The Case for Flag Football As an Olympic Sport

The Olympics are unlike some other sporting competition on the planet. For of sixteen days, over 300 occasions representing 35 sports and every country on the planet compete to take home their prized medals, and I have predicted watching the Summer Olympics every 4 years since dating back to I actually can remember. But almost always there is recently been something missing. Among the Usa States most popular athletics, and a top 15 sport throughout the world, it looks as though tackle and flag soccer could be Olympic activities by the year 2024, but issue obstacles still remain for the to become a reality. First we will walk through some reasons why the trail to getting American Football included into the Olympics has not been a fairly easy journey, implemented by why we expect banner football to be the logical solution and choice as a future Olympic sport. mercado da bola

According to an article by NFL. junto de, the biggest logistical problems facing the sport of American Football being included in the Olympics are incredibly similar to that of Rugby. With all the large amounts of participants on each team, the “gender equality” formats where both men and women participate in every sport, and the compressed 3 week timetable that might be tough with a more physical game like football and rugby. Furthermore for American Football, the barrier to entry is high due to it can cost to equip all players with pads and gear, and therefor has also been slow to adopt in many international countries, especially of the poorer variety. 

Knowing all this, it’s hard to see how either sport would be a good fit for the Summer season Olympics. Rugby is like Soccer in that very little is required to play the sport in conditions of gear and practice at it’s base level, and has a much bigger international following. This among some other reasons has recently allowed Rugby to be cleared for the Olympics starting in 2016 by changing the traditional style to a less traditional “sevens” format which is faster paced with less people, which could help carve a similar path for American Basketball, or flag football more specifically.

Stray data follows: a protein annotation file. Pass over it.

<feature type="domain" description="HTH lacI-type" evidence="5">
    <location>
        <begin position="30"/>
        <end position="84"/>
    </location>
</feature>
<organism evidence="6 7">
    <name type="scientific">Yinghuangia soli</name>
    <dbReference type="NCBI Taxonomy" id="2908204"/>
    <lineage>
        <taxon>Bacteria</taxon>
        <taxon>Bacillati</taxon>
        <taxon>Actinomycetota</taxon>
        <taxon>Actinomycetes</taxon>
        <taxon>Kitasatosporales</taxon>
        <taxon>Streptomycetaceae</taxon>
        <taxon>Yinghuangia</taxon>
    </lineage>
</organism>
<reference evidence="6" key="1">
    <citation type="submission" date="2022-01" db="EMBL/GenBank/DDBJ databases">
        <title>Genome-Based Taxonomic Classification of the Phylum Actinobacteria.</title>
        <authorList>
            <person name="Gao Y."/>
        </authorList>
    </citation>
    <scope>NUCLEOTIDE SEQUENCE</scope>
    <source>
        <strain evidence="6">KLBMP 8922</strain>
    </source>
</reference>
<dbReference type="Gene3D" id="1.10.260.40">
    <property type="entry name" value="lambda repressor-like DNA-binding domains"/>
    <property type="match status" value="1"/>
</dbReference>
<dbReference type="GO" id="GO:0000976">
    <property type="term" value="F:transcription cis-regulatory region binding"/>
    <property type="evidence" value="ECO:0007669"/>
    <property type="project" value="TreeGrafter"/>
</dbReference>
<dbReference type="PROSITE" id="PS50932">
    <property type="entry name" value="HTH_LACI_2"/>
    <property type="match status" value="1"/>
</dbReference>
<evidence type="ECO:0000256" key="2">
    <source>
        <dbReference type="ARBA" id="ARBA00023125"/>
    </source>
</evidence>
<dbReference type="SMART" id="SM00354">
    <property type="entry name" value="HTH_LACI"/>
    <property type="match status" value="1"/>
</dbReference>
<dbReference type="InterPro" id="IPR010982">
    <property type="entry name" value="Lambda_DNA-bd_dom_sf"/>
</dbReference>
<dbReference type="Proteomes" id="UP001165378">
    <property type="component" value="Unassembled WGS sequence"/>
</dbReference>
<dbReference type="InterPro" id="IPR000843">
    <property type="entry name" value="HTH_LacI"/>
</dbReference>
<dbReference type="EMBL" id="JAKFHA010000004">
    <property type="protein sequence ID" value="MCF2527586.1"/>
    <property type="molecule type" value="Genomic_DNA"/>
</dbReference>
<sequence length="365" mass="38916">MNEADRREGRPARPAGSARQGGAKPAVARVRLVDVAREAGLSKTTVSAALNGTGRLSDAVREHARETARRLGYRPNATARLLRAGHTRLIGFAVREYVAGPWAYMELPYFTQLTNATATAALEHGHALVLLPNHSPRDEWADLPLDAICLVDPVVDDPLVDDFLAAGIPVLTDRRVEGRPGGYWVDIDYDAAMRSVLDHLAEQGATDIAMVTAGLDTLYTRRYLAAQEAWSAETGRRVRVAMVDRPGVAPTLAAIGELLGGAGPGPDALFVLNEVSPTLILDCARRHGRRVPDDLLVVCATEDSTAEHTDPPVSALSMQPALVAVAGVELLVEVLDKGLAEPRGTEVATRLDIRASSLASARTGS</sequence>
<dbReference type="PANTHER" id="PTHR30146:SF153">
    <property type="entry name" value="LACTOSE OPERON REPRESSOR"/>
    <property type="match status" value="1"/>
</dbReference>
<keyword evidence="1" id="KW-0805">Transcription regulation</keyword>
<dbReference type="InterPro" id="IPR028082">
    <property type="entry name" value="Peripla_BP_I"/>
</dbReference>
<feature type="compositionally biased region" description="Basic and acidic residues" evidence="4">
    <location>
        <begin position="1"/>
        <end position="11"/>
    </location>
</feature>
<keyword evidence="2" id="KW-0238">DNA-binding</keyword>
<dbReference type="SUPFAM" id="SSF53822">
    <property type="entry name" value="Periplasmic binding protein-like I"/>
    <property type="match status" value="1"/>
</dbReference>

Even more and more high school, college or university and pro teams start to reduce the number of contact practices, still wearing the likes of soft-padded headgear and shoulder safeguards for added protection. Yet you may be questioning what if we could limit the contact players see before high college and middle school while also addressing a number of the concerns for the activity related to it being completely accepted into the Olympics? There’s a lot of talk recently revolving around the safety of soccer, and not simply in the NFL where concussions are a major concern. Beginning dating back to the youth football level, recent evidence has surfaced helping the idea that even less than a concussion, regular head impacts and accident can manifest in similar brain injuries later in life for kids analyzed between the ages of 8-13. Many researchers are suggesting kids shouldn’t be playing football at all, suggesting that kids’ brain are “a larger part of their body, and the necks are not as strong as adults’ necks. So kids may be at a higher risk of head and brain injuries than men and women. ”

As of 2015, studies show that a flag football is the speediest growing youth sport in the United States, greatly outpacing the expansion of traditional tackle football. Various individual high schools decide to make the switch to banner football over tackle, getting other schools in their regions to follow suit creating organized leagues and divisions. It’s even an officially recognized varsity sport in many states, and with women especially a flag football is a way to allow easier involvement versus the physical characteristics of tackle. And your dog is not the only one. Recently Drew Brees was interviewed by Peter Ruler for NBC’s pregame show and had some strong words on why this individual believes flag football is the answer. “I feel like flag football can save football, ” Brees said. Brees coaches his son’s flag football team, and played flag sports himself through junior high, never playing football until high school. “I feel as if (flag football) is a great introductory method for a lot of kids into football, ” Brees mentioned. “Otherwise I feel it is rather easy to go in and possess a bad experience early on and then not want to ever play it again. Personally i think like once you put these brake pads on there are just so many other elements to the overall game, and you’re at the mercy of the trainer in a lot of cases too. And also to be honest, I don’t think enough coaches are well-versed enough in regards to the true fundamentals of the game in particular when the pads continue at the youth level. ” A large number of other pro athletes and coaches have expressed similar sentiments as well, vocal singing praises for the game of flag football, and the rise in popularity of the activity echoes that.